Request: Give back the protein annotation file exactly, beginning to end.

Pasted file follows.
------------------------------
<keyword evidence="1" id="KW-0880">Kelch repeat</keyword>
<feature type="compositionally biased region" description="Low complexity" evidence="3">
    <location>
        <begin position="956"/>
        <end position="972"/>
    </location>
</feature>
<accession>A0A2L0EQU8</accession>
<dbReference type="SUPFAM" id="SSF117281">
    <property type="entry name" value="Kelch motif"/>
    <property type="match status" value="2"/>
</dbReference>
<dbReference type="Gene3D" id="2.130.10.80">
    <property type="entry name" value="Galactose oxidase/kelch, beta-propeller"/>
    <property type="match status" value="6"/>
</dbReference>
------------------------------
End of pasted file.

<keyword evidence="1" id="KW-0880">Kelch repeat</keyword>
<feature type="compositionally biased region" description="Low complexity" evidence="3">
    <location>
        <begin position="956"/>
        <end position="972"/>
    </location>
</feature>
<accession>A0A2L0EQU8</accession>
<dbReference type="SUPFAM" id="SSF117281">
    <property type="entry name" value="Kelch motif"/>
    <property type="match status" value="2"/>
</dbReference>
<dbReference type="Gene3D" id="2.130.10.80">
    <property type="entry name" value="Galactose oxidase/kelch, beta-propeller"/>
    <property type="match status" value="6"/>
</dbReference>